Defiant resilience rising from turbulent waves of emotion, the magnetism of connecting with nature and delving deep into internal darkness. For 26-year-old ILUKA AKA Nikki Thorburn, these things and so many more led to the end result of her latest musical output with the release of an EP, Ritual. With the EP bursting at the seams with messages of standing tall and spreading your wings, Thorburn’s ability to command the fire in her belly and funnel it through her musical output is no accident. Last week, as her east coast tour wound towards the tail end, Thorburn took some time to chat to me about how this recent quirky Motownesque pop delicacy came together, where her heads at and why we are stronger together.
“[At the time of writing] There was a lot of stuff going on politically, with women’s rights, marriage equality… It all felt like we were really alive and finally coming together and speaking up. That was the place that I was writing a lot of these songs from. I was feeling really firey, I felt that as a person and as an artist I really had come into my own. I felt really strong in who I was and empowered in both my sound and what it is that I wanted to say to the world.”
With some of the songs from her recent release coming from more sombre and raw places, Thorburn reflected on how the musical process shifted and how she saw her own lyrical narrative.
“Ritual – the most recent single I released – came from a place where I was feeling really lost and really low… I was broken hearted. For me to listen back to the first demo is heartbreaking… As I started taking it to the band, I started to find a place in myself that was a lot more empowered and inspired. That’s been a really interesting learning curb for me. That you can turn sadness or longing into hope and into a message that you can use to empower people. For myself too – especially Ritual – when I sing it I feel so defiant and strong and it really has taken on this whole new meaning for me.”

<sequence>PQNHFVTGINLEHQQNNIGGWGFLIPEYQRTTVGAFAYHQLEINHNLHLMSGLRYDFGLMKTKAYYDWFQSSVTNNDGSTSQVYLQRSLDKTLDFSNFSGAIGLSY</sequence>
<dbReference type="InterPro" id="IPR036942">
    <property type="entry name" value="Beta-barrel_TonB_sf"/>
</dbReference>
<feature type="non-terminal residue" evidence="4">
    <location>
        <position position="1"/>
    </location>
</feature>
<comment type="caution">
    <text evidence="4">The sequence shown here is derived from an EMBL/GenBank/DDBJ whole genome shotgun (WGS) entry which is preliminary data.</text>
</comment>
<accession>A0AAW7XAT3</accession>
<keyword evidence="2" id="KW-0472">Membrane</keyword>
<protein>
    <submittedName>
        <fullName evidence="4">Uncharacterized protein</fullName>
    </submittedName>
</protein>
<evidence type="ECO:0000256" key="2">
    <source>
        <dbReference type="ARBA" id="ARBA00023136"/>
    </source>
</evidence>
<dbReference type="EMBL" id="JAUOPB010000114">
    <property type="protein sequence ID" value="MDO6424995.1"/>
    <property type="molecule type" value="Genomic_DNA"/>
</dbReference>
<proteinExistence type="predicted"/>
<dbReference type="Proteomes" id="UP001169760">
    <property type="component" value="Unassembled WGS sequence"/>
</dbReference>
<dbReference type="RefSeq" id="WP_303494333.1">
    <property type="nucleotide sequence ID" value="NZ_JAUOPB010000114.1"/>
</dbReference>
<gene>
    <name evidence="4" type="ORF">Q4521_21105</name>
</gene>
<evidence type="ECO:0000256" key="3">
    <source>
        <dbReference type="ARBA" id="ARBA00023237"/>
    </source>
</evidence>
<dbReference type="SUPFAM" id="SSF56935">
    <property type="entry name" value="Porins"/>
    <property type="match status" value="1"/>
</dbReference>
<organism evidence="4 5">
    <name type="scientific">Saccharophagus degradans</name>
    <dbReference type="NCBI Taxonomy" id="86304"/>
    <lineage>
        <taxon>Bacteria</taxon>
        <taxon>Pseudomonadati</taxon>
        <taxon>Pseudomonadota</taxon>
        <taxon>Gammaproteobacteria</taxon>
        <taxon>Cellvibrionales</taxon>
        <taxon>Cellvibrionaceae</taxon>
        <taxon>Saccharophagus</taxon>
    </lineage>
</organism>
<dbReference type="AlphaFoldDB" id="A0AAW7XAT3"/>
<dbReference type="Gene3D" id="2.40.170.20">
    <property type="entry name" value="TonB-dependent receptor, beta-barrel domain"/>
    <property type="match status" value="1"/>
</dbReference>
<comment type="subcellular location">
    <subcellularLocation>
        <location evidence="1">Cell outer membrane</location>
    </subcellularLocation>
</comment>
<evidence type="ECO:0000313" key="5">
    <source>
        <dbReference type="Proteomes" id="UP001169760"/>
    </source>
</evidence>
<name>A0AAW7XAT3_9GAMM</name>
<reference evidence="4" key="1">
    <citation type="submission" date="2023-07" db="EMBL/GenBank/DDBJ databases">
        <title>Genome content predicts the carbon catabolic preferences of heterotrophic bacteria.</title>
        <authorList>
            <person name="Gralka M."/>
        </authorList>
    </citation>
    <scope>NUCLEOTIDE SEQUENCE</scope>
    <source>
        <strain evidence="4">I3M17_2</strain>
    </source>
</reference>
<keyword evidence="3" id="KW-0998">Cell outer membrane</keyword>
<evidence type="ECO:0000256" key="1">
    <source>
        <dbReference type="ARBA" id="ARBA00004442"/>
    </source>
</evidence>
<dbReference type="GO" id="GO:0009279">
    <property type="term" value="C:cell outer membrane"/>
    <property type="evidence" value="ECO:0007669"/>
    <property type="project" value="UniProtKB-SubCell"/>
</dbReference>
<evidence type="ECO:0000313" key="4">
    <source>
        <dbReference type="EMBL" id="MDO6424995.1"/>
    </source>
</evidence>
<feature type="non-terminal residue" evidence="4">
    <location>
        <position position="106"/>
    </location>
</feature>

Like many musicians, Thorburn’s creative exports aren’t limited to the confines of her voice. Following the recent release of her video clip for Ritual, it’s obvious that Thorburn has a knack for seamlessly interweaving mediums of storytelling.
“Every song that I write – from the get-go – has some sort of visual concept that comes with it. It all comes fairly naturally to me and it’s all about creating the world that I saw when I wrote the song. I feel like with the visual medium, you can really bring someone into your world which is really powerful. Yes, with music you can still transport someone somewhere, but with video, you can literally take someone out of their life in that moment and pull them into your mind – showing them the meaning behind the song. It really is powerful in creating your world and inviting the audience to feel what you feel and see what you see.”
For Thorburn, performing confidently on stage and paving the way for success in the music industry are synonymous in that they both command an appreciation of the complexities in being human, whilst keeping a sturdy mind as a core focus.
“I find that with performing, for me it’s not about putting on this persona. It’s more like I’m channelling everything that’s going on inside me. It’s not only about being this empowered badass who’s going to take over the world. I often feel very raw and vulnerable while at other times I feel like a very silly child and at other times I feel playful. I think it’s about being able to access this well of emotions that lie within me.”